Once this debris is pulled into orbit around Mars, it will circle the planet a few times until it eventually falls into Phobos’ orbital path. When that happens, Phobos will collide with it, triggering another impact that throws off more ejecta, thus causing the whole process to repeat itself.
In the end, Asphaug and Nayak concluded that if an impact hit Phobos at a certain point, the subsequent collisions with the resulting debris would form a chain of craters in discernible patterns – possibly within days. Testing this theory required some computer modeling on an actual crater.
Using Grildrig (a 2.6 km crater near Phobos’ north pole) as a reference point, their model showed that the resulting string of craters was consistent with the chains that have been observed on Phobos’ surface. And while this remains a theory, this initial confirmation does provide a basis for further testing.
“The initial main test of the theory is that the patterns match up, ejecta from Grildrig for example,” said Asphaug. “But it’s still a theory. It has some testable implications that we’re now working on.”
In addition to offering a plausible explanation of Phobos’ surface features, their study is also significant in that it is the first time that sesquinary craters (i.e. craters caused by ejecta that went into orbit around the central planet) were traced back to their primary impacts.
In the future, this kind of process could prove to be a novel way to assess the surface characteristics of planets and other bodies – such as the heavily cratered moons of Jupiter and Saturn. These findings will also help us to learn more about Phobos history, which in turn will help shed light on the history of Mars.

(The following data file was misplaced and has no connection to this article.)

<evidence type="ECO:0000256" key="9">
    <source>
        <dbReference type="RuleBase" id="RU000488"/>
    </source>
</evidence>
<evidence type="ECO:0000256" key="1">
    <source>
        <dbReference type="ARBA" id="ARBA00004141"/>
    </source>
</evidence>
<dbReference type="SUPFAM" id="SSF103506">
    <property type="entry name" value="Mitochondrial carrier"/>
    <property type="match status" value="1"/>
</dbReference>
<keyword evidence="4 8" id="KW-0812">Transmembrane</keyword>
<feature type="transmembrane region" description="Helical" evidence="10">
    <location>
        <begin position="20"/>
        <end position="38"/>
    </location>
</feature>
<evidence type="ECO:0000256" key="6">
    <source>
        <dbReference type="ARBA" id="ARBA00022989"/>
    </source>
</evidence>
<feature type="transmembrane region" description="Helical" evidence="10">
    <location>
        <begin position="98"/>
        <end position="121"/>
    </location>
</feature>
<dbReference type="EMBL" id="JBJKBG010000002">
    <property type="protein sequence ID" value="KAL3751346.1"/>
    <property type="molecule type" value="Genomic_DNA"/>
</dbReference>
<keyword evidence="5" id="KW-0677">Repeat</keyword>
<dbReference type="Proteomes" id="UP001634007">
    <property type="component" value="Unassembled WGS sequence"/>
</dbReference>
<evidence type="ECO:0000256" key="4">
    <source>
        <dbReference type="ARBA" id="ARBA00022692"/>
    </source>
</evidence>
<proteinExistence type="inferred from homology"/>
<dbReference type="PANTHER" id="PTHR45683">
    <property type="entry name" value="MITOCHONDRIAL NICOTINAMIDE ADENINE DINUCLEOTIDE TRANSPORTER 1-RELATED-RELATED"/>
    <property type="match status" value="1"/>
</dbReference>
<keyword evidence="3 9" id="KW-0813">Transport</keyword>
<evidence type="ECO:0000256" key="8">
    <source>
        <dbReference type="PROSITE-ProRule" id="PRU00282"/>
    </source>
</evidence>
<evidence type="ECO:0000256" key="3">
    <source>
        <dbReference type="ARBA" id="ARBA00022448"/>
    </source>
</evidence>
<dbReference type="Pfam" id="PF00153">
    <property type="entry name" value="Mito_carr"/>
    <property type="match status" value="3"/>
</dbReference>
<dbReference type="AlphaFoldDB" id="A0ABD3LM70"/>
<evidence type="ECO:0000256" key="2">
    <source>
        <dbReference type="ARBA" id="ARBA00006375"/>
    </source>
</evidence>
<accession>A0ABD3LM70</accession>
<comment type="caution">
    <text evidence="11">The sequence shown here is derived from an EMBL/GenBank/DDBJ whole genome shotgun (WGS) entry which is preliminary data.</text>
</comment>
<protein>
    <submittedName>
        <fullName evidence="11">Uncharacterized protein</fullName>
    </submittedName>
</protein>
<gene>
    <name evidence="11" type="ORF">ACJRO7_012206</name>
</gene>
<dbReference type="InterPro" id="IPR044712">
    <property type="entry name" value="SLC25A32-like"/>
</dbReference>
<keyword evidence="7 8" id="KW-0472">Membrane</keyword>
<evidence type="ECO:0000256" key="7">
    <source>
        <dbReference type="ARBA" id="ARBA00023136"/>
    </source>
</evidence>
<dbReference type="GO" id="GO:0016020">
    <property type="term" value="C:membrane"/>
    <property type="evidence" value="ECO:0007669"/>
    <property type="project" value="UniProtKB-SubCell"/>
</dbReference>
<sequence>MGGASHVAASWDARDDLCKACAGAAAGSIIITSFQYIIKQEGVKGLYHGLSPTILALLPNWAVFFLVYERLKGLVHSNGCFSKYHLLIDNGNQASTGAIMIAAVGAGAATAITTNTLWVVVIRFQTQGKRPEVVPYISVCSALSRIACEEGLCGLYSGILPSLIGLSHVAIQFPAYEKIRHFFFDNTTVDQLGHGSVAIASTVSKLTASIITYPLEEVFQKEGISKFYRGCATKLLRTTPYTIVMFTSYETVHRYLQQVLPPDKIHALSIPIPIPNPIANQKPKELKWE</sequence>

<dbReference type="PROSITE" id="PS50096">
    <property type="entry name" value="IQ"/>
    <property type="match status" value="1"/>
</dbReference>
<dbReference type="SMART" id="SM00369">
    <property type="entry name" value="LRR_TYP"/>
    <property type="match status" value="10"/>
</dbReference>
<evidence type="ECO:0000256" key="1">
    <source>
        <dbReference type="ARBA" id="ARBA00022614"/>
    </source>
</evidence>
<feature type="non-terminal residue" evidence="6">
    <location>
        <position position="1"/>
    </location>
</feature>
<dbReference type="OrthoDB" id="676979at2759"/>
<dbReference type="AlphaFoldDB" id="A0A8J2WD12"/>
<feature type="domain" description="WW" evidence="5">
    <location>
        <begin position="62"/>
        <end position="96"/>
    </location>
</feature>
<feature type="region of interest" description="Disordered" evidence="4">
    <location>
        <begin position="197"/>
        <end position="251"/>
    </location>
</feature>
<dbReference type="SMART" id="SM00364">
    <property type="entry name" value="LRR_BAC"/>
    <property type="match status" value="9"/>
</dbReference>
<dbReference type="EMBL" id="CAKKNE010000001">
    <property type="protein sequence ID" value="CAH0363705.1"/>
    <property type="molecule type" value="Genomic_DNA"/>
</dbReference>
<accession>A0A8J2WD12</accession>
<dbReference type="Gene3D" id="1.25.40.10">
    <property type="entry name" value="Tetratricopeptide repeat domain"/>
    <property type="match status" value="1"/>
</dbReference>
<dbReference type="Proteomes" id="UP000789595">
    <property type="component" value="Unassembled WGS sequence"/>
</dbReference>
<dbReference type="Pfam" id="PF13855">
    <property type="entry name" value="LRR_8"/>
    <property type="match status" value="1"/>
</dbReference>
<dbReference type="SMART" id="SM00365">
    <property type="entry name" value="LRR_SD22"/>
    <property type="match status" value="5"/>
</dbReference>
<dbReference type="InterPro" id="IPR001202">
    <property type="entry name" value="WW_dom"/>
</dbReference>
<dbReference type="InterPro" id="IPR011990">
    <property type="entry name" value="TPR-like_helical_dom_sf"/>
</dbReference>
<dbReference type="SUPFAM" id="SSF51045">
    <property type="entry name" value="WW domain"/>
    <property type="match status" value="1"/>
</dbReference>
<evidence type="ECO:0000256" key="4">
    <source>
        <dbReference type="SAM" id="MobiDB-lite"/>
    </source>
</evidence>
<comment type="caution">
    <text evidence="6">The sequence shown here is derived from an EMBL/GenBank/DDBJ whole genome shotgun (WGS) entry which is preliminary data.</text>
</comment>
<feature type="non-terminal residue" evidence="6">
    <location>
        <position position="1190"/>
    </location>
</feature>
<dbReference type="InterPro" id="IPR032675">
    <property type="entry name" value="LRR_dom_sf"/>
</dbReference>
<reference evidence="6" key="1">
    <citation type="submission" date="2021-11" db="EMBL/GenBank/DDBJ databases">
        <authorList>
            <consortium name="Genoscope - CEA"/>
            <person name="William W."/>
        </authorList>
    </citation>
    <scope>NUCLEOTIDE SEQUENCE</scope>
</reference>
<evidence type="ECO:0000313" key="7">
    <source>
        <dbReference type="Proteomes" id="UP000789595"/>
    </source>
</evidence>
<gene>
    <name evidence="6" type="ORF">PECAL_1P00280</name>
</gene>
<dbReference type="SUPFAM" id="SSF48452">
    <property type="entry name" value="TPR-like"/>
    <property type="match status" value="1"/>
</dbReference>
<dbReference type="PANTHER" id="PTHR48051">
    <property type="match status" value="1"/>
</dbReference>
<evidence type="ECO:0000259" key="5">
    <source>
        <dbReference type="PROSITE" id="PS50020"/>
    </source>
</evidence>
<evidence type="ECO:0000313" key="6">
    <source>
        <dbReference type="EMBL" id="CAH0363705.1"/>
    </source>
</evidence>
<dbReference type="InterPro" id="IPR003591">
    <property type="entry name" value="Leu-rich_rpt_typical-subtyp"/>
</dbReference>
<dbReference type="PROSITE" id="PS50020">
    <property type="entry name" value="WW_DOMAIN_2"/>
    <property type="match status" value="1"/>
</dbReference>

“[It] expands our ability to make cross-cutting relationships on Phobos that will reveal the sequence of geologic history,” Asphaug added. “Since Phobos’ geologic history is slaved to the tidal dissipation of Mars, in learning the timescale of Phobos geology we learn about the interior structure of Mars”
And all of this information is likely to come in handy when it comes time for NASA to mount crewed missions to the Red Planet. One of the key steps in the proposed “Journey to Mars” is a mission to Phobos, where the crew, a Mars habitat, and the mission’s vehicles will all be deployed in advance of a mission to the Martian surface.
Learning more about the interior structure of Mars is a goal shared by many of NASA’s future missions to the planet, which includes NASA’s InSight Lander (schedules for launch in 2018). Shedding light on Mars geology is expected to go a long way towards explaining how the planet lost its magnetosphere, and hence its atmosphere and surface water, billions of years ago.